In that way, the light will spread. We will fight the ugliness of antisemitism with the light of understanding, the light of tolerance, and the lights of our proud Jewish identities.
This reminds me of Billings, Montana in 1995. You may remember the story when the people in Billings stood up to white supremacists when a Black church, a Native American family, and a Jewish family became the targets of intimidation. Townspeople of all races and religions found common ground against attacks to their neighbors. Religious and community leaders, labor union volunteers, law enforcement, the local newspaper and concerned residents united in action and spoke loudly against hate and intolerance, proclaiming in no uncertain terms "Not In Our Town."
A brick was thrown through the window of a six-year-old Jewish boy who displayed a menorah for Chanukah. This was the signal that violence in Billings was escalating.
The community rallied and urged residents to place menorahs in their windows as a sign of solidarity. 10,000 people put menorahs in their windows to show they would stand together against hate and bigotry. We can do the same in Portland!
For 40 years, Chabad has been doing public menorah lightings in Portland. Join them on the first night of Chanukah at 5:00 p.m. at Pioneer Square. Their goal this year is to have 1,800 people light the first Chanukah candle and together proclaim: “A little light dispels much darkness.” There will be Portland Police and security at the event -- please register here.
Rabbi David Hartman wrote, “The miracle of Chanukah is not that one vessel of oil lasted for eight days, but that the community was willing to light one vessel not knowing whether it would last. The true miracle is daring to dream. And that is the key to Jewish life. Any realistic analysis says, ‘Forget it! You will never succeed.’ But if you say, ‘I believe in the power of a little bit of light,’ and believe in the kinds of things that are not codified, then you are saying, ‘I believe that this little flicker of faith I have can produce an enormous transformation, so that somehow I will have a greater and great effect on the world.’”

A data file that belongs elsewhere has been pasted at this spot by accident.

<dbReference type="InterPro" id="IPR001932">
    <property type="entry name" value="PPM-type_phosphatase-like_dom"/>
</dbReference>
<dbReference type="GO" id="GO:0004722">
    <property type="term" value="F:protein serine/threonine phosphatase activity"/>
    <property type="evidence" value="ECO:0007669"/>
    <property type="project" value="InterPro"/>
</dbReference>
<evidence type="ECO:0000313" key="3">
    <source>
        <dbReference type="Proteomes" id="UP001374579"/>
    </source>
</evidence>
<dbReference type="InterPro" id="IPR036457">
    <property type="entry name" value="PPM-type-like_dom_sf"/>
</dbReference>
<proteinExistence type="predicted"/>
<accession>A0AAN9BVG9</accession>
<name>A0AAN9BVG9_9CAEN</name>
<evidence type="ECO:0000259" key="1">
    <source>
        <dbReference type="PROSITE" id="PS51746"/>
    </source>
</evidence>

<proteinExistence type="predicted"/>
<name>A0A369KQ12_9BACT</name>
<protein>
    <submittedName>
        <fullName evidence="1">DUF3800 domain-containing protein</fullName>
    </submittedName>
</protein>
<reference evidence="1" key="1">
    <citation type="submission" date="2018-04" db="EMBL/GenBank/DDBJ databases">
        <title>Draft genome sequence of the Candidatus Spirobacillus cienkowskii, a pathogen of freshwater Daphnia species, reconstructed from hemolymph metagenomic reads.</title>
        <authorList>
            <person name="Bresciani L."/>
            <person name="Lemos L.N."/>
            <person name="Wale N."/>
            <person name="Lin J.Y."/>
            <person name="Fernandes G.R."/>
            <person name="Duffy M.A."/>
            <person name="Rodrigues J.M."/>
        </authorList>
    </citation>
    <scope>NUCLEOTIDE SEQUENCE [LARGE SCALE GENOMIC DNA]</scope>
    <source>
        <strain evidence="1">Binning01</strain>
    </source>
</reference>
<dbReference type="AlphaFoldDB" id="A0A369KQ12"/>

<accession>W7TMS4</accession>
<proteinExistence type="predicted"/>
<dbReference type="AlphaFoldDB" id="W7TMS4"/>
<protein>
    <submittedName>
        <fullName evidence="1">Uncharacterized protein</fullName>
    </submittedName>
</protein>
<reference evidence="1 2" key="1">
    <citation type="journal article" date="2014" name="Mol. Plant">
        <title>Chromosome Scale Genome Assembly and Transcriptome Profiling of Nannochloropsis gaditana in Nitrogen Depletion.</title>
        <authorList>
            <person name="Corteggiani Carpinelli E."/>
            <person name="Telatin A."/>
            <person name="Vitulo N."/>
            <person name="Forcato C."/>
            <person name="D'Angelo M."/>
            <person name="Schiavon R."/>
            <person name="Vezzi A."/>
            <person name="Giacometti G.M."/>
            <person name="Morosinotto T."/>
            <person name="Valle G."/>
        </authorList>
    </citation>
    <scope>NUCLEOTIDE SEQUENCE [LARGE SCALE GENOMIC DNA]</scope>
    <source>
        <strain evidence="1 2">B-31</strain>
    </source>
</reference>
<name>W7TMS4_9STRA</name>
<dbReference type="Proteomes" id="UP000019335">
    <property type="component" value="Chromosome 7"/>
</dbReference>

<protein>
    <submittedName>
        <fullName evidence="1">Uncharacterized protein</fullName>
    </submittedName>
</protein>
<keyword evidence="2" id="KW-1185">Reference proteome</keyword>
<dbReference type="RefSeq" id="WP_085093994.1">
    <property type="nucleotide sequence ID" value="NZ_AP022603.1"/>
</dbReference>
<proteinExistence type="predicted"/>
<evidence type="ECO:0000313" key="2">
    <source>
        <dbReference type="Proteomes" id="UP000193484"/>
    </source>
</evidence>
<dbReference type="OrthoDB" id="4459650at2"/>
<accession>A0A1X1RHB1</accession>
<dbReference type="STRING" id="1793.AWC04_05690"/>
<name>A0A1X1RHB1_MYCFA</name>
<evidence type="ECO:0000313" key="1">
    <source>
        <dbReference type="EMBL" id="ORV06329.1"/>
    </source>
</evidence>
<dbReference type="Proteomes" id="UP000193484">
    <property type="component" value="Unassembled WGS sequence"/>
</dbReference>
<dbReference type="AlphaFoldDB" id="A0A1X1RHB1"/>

A few extra things to share:
- Here is Senator Majority Leader Chuck Schumer’s speech on antisemitism in America he delivered on Wednesday. He called out the wave of antisemitism that has followed the October 7 Hamas terror attacks on Israel, denouncing anti-Israel protesters, the media, erstwhile allies, and others whom he said were helping to propagate antisemitism, and who have abandoned or failed to grasp the scope and severity of the crisis Jewish Americans are experiencing.
- There is an important survey crafted to gain valuable insights into the demographics and interests of Jews of Color (JoCs) in the Pacific Northwest. The confidential data collected from this research is being stewarded, conducted, and analyzed by Jews of Color through a partnership between TischPDX, JOC Collective, JOCI and Tiyuv. If you identify as a Jew of Color, currently live in the Pacific Northwest, and are age 18 or older, please take the survey. Survey responses will be accepted until January 5, 2024.
As we approach the end of the calendar year, if you have yet to do so, we encourage you pay your pledge or make your commitment to the Jewish Federation’s Campaign for Community Needs. The campaign is the “support engine” for our local Jewish community and makes it possible for the Jewish Federation and community to respond to world events like the attacks on October 7. It also enables our community to fight antisemitism and provide security. Most of all, your gift to the annual campaign ensures that every day we are prepared for a bright future.
Please click the box below and either make a contribution or a pledge (payable by December 2024) right now to support our annual campaign and the daily work of our Jewish community.
Please give generously!